For American Ballet Theatre's first matinee at the Kennedy Center yesterday, the spotlight was on individual performances and interpretations, the ballets being familiar staples from Balanchine, Robbins and de Mille, though Balanchine's "Prodigal Son" isnew to ABT this season.

Maybe it was an illusion, but Mikhail Baryshnikov looked more comfortable and less self-conscious as the prodigal in his first ABT performance than he did dancing it with New York City Ballet. It was, in any case, a shatteringly poignant portrayal, from the initial mixture of defiance and guilt to the abject return. Martine van Hamel gave us a chillingly predatory Siren, at once lascivious and sadistic.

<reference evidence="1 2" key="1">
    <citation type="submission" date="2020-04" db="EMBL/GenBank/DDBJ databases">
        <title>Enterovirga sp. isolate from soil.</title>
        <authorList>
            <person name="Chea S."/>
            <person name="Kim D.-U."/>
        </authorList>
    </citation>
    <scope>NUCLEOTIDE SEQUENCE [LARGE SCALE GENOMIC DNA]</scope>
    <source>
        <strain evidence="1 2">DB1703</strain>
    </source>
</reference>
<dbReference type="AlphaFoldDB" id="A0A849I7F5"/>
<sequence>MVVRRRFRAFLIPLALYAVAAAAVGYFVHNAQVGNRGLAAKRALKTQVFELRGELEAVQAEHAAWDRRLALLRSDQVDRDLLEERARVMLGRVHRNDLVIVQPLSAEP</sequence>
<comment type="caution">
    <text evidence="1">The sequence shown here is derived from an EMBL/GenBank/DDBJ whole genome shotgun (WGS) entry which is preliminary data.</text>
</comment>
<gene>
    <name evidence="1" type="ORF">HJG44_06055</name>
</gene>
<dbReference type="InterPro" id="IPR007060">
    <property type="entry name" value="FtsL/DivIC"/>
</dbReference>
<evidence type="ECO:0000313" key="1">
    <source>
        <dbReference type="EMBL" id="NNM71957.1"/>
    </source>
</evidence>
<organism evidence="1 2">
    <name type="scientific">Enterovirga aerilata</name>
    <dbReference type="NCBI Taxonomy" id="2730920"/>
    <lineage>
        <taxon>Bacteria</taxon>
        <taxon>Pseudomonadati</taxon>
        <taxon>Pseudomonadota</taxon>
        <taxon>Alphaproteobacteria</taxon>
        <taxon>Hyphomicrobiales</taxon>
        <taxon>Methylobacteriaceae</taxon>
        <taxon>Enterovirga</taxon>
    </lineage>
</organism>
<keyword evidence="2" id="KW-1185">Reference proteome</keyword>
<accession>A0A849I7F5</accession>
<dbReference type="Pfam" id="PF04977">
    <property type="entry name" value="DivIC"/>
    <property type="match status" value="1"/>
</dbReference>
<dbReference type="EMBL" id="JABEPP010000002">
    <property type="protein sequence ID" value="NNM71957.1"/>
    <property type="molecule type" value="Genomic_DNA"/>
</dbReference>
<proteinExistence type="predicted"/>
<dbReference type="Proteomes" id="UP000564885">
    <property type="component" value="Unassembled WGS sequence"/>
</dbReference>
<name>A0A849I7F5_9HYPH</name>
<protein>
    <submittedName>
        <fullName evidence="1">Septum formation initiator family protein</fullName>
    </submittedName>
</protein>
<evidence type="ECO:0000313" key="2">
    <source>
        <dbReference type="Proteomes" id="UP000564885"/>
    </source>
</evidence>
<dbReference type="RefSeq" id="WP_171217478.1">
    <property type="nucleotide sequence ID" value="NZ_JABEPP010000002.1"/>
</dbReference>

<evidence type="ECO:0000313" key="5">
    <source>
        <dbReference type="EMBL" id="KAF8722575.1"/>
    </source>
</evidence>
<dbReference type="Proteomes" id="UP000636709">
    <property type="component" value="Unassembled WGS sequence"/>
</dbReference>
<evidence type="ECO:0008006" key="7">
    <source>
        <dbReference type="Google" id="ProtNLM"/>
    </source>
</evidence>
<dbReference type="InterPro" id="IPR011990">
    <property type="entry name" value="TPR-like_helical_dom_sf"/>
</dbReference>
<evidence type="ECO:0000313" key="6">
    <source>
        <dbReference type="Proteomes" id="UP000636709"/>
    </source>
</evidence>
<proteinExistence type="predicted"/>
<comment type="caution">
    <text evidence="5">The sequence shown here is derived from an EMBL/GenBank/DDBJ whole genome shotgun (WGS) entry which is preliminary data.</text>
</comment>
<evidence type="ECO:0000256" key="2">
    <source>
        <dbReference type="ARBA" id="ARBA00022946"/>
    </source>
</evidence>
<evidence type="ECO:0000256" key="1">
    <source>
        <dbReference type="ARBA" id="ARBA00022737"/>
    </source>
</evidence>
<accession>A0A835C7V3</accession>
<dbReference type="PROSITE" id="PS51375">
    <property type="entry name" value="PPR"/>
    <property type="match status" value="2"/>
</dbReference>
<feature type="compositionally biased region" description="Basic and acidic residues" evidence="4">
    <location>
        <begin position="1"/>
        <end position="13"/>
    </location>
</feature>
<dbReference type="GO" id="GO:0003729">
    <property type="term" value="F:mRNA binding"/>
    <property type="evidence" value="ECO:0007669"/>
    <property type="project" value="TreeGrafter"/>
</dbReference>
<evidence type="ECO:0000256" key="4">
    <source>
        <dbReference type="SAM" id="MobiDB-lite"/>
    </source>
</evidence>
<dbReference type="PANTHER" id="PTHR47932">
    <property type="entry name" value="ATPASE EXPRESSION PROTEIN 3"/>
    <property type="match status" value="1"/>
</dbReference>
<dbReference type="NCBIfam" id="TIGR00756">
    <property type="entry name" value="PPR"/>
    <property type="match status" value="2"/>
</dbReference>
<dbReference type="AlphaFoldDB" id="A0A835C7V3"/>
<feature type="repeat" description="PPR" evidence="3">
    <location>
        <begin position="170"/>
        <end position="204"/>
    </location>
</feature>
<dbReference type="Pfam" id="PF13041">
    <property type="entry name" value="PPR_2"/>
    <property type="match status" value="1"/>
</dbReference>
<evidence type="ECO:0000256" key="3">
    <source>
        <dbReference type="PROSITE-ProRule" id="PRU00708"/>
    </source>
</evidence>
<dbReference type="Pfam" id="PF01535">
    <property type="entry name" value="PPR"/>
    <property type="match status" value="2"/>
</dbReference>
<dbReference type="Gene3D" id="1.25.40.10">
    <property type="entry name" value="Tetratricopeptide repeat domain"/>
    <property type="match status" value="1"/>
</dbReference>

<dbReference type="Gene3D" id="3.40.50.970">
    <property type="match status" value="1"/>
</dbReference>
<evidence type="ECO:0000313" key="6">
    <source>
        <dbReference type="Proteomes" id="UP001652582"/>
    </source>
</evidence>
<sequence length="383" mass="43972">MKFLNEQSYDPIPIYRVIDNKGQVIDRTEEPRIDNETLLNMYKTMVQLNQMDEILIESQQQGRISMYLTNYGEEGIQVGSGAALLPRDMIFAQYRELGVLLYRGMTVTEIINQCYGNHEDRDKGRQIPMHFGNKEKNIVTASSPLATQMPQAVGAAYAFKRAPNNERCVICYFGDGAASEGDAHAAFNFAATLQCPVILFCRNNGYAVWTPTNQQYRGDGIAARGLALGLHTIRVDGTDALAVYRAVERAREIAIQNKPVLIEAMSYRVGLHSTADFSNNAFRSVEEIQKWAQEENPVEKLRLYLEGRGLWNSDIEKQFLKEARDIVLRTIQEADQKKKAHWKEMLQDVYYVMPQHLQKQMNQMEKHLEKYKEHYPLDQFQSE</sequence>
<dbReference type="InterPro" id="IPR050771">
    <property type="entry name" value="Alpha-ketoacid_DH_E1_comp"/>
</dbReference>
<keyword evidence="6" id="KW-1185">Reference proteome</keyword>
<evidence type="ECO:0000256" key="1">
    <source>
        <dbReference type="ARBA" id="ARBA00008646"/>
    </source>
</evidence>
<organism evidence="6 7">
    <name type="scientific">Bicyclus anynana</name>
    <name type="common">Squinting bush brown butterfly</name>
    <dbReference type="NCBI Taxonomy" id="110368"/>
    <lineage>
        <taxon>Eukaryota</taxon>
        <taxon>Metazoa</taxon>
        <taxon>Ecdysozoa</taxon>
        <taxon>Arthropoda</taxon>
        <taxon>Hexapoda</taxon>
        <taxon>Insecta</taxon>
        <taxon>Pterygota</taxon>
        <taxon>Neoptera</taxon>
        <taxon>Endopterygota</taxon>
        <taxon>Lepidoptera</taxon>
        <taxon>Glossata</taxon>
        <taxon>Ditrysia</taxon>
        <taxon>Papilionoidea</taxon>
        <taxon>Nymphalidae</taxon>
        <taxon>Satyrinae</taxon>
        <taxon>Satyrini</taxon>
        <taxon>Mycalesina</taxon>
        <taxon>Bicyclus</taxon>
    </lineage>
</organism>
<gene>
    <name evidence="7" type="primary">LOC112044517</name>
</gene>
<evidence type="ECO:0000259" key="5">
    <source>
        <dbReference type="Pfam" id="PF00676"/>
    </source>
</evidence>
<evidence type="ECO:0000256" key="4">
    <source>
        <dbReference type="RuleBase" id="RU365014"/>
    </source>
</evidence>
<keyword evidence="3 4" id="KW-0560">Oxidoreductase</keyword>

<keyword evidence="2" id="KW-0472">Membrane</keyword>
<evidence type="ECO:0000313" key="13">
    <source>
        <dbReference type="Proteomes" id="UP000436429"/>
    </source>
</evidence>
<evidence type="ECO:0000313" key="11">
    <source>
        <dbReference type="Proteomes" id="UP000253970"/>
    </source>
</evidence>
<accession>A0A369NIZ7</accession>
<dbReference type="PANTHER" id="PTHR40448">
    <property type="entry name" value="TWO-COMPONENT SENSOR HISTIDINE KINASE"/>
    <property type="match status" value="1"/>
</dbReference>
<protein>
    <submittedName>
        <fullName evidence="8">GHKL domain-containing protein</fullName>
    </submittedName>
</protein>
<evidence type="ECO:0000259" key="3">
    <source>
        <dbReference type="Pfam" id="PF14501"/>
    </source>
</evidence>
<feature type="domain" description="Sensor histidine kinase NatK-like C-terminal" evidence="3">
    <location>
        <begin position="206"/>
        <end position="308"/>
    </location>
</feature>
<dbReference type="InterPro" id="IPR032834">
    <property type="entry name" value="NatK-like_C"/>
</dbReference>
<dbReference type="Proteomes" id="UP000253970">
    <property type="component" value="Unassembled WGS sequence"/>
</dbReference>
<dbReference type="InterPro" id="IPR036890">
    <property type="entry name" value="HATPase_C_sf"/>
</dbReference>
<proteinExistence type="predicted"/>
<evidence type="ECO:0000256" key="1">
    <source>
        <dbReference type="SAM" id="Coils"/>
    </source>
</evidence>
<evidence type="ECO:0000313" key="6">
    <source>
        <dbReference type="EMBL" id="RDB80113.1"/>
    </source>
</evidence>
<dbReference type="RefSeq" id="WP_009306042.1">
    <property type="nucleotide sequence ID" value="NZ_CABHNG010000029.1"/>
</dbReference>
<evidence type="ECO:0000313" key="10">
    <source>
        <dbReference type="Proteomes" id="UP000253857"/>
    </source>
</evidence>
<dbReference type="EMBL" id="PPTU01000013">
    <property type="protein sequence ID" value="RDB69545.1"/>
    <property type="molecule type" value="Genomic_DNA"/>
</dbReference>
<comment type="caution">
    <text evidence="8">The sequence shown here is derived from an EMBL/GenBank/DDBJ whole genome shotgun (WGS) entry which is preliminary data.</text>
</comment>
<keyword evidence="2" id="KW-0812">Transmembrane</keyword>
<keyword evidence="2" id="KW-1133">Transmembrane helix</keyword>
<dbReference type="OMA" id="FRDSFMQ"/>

Robbins' "Interplay" still grabs audiences with its youthfully jazzy veneer and gamesmanship, though its cuteness can be grating. It also still taxes the stamina and technique of the best trained dancers, as yesterday's cast discovered, though Rebecca Wright, Richard Schafer and Danilo Radojevic had much of the requisite sassiness and cool.

Ruth Mayer and Robert La Fosse drew an ovation for their debuts in "Rodeo." After watching Mayer do old biddies and dragon ladies so often, ballet patrons may have been surprised to see her as a handsome, gutsy tomboy. Her unconventional Cowgirl, however, had the same intelligence and brio we've come to admire in her career thus far.